Ultimately, our society makes it hard to talk about money. And the ways that it is hard to talk about money perpetuate racism, sexism, and other capitalist structures of oppression.
How to Increase Pay Transparency
Increasing pay transparency is a way to help people who are systemically underpaid (workers who are Black, POC, women, disabled, trans, and more) advocate for better compensation.
Talk to your coworkers
In order to increase salary transparency, you have to talk to the people you work with. This can feel tricky, though. It’s not always easy to just walk up to someone or shoot them a Slack and ask what their paycheck looks like. When you start these conversations, start them with coworkers who you already have a friendly and trusting relationship with.
Think about opening up conversations about money by starting from a position of asking advice or building solidarity. Make it clear when you talk about money with colleagues you are talking about it because you want a rising tide to raise all boats. You might well find that you are better or worse compensated than your peers. The goal of salary transparency is to help you and your coworkers collectively advocate for better wages. And you can only do that if you are open about money with one another.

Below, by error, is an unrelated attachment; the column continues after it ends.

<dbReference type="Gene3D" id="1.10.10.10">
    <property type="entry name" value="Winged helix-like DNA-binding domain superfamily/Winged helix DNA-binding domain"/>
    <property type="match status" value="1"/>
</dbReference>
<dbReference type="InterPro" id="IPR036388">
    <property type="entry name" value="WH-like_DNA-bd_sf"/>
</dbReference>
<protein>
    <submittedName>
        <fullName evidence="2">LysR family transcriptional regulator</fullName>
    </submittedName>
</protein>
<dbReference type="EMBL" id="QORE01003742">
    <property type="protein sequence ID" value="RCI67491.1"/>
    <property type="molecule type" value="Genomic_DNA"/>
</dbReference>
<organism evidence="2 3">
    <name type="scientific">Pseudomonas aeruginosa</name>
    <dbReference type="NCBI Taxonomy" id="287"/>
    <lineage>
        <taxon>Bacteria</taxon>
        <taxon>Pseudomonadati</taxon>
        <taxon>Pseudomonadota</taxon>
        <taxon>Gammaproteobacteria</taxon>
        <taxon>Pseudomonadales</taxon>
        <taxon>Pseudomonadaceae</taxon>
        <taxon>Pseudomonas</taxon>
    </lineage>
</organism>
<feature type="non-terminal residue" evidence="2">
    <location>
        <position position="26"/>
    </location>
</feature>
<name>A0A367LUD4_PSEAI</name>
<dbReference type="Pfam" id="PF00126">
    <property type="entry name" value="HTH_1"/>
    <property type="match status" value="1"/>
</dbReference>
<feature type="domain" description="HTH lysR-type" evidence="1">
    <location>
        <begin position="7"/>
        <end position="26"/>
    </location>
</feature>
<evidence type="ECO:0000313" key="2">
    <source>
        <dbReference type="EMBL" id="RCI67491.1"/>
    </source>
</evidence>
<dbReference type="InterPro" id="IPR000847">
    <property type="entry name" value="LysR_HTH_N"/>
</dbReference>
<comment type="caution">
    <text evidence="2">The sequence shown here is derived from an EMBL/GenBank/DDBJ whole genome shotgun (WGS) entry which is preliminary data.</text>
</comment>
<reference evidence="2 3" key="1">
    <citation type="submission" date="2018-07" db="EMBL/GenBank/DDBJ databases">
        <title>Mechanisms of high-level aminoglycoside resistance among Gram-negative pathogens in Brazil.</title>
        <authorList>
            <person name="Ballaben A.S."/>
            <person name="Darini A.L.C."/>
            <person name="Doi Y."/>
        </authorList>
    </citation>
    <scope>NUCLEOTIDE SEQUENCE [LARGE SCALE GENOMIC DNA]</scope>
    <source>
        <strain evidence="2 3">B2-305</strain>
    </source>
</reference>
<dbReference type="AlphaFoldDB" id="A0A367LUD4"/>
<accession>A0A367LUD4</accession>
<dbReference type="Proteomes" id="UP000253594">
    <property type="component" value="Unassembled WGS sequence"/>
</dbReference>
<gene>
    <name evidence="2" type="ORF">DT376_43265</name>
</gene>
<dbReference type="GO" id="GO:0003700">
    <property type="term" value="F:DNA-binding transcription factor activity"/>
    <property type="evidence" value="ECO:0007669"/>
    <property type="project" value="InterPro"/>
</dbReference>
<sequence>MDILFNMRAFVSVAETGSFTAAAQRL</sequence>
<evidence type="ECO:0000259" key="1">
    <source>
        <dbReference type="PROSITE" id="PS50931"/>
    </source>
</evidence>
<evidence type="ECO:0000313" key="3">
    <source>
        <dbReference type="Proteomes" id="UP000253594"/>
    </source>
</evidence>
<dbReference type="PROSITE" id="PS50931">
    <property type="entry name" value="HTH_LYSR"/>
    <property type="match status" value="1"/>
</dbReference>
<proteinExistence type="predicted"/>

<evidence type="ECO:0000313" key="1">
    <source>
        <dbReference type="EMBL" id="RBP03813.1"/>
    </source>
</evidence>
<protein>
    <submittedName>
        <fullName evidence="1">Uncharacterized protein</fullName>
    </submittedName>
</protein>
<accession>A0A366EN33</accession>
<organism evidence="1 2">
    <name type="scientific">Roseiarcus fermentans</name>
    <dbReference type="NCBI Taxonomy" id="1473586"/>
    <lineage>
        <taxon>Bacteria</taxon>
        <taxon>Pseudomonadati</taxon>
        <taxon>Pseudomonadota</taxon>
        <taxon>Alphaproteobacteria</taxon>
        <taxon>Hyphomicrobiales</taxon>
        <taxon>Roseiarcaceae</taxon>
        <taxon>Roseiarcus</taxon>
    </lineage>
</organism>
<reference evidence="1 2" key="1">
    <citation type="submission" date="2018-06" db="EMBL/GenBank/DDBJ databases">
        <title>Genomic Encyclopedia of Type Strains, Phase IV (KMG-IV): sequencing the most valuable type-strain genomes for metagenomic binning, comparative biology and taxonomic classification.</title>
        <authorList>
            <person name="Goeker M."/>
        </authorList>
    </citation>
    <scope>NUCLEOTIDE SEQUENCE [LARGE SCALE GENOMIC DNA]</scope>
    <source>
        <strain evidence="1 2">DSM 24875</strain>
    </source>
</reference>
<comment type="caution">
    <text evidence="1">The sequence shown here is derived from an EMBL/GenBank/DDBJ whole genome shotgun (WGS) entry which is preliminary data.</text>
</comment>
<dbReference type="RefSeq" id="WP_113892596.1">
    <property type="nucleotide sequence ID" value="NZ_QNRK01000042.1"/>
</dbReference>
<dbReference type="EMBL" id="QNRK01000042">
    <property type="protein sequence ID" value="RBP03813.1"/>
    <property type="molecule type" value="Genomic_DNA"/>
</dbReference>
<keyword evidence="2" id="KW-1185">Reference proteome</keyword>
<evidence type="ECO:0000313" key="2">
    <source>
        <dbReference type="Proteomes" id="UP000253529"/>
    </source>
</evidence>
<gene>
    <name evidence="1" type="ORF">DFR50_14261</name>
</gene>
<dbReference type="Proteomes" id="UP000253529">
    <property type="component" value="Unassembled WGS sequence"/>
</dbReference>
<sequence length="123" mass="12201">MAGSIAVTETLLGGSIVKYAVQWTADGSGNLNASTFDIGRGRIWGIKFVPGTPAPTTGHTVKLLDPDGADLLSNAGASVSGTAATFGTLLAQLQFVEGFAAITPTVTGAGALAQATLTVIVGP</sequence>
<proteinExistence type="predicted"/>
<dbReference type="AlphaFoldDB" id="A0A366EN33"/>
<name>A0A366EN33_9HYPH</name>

If you are interested in increasing salary transparency in your workplace, consider starting by sharing your own salary. If you are in a position of structural privilege (white, male, cis, etc.), you might be sharing that you earn a lot more than your coworkers. Sharing this information can be an act of solidarity because it helps your coworkers demonstrate that they are being underpaid, and can give them a salary or salary range to advocate for.
In our jobs, and in capitalism more broadly, we’re made to think that we need to compete against one another for a slightly bigger piece of the pie. Instead, we need to be advocating for a more equitable pie for everyone. And then, eventually, baking the pies ourselves. And then, seeing if pies are really the best thing to be baking. Maybe a cake would be better? But first, we need to talk to everyone else getting a slice to see who is getting what.
Pressure your organization to adopt salary transparency